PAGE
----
Social Media Users ID White Supremacist Marchers

If extremists thought they could keep their political activity separate from their “ordinary” day-to-day lives, counting on distance and crowds for effective anonymity, think again.

Thanks to social media and online forums, as well as photo and video records from ubiquitous smartphones, participants in extremist events are often easily identified.

In many cases, they are losing their jobs, as well as family and friends, as a result.

After a white supremacist rally in Charlottesville turned violent last weekend, social-media users have been going through images of the event with a fine-tuned comb, “outing” participants to the Internet at large. 

One attendee, Cole White, resigned from his job at Top Dog, a hot dog restaurant in Berkeley, California, after his name and image were posted by @YesYoureRacist — a Twitter account specializing in shaming racists on social media. The restaurant posted a sign reading: “The actions of those in Charlottesville are not supported by Top Dog. We believe in individual freedom and voluntary association for everyone.”



Another participant, Peter Cvjetanovic, a college student at the University of Nevada, Reno, was identified after a photo of him screaming angrily went viral, leading to calls for his expulsion. Cvjetanovic is also employed by UNR, but told the local NBC affiliate he expects to lose his job in the near future; he is also receiving death threats.

So far, the university is standing firm, with president Marc Johnson explaining: “There is no constitutional or legal reason to expel him from our university or to terminate his employment.” Cvjetanovic told local NBC affiliate KTVN: “We all deserve a future for our children and for our culture. White nationalists aren't all hateful; we just want to preserve what we have.”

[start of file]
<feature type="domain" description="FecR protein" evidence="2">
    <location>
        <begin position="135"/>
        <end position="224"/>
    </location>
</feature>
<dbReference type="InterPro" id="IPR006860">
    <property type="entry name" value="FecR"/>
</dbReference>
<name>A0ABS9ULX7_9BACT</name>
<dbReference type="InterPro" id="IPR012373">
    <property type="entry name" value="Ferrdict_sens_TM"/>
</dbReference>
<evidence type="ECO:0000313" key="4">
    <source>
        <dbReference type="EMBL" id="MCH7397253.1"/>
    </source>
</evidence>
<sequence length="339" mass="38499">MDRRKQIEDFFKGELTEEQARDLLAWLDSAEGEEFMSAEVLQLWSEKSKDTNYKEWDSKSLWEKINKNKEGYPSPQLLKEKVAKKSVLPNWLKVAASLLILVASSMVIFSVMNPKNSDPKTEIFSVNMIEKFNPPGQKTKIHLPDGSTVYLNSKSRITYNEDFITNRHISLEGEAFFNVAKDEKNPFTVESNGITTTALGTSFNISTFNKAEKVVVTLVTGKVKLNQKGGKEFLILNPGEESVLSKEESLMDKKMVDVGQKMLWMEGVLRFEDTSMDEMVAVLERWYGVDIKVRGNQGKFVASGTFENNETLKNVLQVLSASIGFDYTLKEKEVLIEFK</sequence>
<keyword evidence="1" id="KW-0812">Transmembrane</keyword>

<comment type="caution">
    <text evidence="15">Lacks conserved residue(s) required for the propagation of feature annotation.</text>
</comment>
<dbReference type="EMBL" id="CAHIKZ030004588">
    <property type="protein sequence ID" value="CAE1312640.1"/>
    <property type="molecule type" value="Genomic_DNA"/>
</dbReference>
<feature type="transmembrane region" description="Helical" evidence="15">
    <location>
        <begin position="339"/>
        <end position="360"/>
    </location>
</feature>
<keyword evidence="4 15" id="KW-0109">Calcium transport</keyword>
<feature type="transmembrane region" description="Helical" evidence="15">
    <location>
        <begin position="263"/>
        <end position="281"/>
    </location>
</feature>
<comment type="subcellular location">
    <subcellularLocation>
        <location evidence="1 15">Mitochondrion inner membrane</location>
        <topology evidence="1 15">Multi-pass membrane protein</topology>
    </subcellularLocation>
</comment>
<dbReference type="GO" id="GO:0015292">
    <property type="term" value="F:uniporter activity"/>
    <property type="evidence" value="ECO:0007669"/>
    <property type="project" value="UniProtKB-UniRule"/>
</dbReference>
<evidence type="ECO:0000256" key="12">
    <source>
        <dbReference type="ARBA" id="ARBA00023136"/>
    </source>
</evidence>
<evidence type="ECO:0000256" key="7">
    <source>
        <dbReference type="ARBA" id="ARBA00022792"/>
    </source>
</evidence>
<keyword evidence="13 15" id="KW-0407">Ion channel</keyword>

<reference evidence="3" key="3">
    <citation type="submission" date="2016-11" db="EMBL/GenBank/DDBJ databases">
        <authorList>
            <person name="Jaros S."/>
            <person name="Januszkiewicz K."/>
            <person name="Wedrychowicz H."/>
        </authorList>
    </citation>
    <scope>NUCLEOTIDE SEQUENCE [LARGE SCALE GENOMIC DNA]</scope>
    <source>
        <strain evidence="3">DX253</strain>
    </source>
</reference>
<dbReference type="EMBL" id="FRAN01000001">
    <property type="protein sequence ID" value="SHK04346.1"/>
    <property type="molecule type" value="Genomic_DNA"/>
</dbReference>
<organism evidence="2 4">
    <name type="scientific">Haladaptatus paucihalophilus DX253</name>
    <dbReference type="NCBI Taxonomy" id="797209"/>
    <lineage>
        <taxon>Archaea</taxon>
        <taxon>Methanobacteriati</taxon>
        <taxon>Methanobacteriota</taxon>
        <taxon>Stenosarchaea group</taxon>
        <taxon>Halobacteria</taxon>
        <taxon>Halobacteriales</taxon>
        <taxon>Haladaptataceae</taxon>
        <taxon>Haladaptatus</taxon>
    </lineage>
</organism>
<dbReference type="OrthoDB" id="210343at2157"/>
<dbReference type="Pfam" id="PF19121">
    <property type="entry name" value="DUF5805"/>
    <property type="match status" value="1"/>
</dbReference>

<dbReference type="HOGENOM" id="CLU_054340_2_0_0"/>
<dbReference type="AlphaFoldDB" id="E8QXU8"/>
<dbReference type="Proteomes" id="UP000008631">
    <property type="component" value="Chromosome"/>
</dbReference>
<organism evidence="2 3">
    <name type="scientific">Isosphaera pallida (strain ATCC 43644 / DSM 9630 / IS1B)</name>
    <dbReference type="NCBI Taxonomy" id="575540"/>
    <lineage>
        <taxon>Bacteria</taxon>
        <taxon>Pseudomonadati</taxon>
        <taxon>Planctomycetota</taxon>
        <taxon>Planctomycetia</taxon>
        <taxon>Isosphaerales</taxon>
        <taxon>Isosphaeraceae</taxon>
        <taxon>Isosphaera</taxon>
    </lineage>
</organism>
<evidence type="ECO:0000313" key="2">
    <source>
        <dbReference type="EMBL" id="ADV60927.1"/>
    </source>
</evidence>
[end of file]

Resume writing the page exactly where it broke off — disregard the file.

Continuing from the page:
A third man, Nigel Krofta, was identified from photos showing him standing next to James Alex Fields Jr., the driver in the fatal attack. He subsequently lost his job at an equipment-supply company. Krofta told CBS News he was unconcerned: “"I'm running in my head, how am I gonna get money now? But, it don't phase me. Nothing phases me.” 

The family of a fourth participant, Jeff Tefft, published an open letter denouncing their son’s views and cutting off all contact with him until he renounces them. In a letter posted on a local newspaper in Inforum, Tefft’s father Pearce wrote: “I, along with all of his siblings and his entire family, wish to loudly repudiate my son’s vile, hateful and racist rhetoric and actions. We do not know specifically where he learned these beliefs. He did not learn them at home…”

Critics argue that “naming and shaming” white supremacists online may be counterproductive, as they thrive on attention and in many cases, appear unworried about the ramifications for their personal and professional lives.

3 comments about "Social Media Users ID White Supremacist Marchers".
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  1. richard gillespie from Destination Travel & Golf MAg, August 16, 2017 at 9:21 a.m.

    Companies are brands and have the right to protect their image. There is no place for bigots, racists, white supremicists or hate anywhere.
    Fire every one of these people, let Trump create new jobs for them, if anyone is crazy enough to hire them.

  2. Douglas Ferguson from College of Charleston, August 16, 2017 at 10:31 a.m.

    But what about Kyle Quinn? Might he have been a victim of all this? Mistakes are made but who is responsible?

  3. Chuck Lantz from, network replied, August 16, 2017 at 12:01 p.m.

    Incorrect accusations abound in our society. The solution is to be very careful before making such accusations, and doing everything possible to rectify the situation if a mistake is made.

    But I have to ask; ... Why haven't you commented before this, when false accusations were made against others? I guess selective ethics are better than no ethics at all? 

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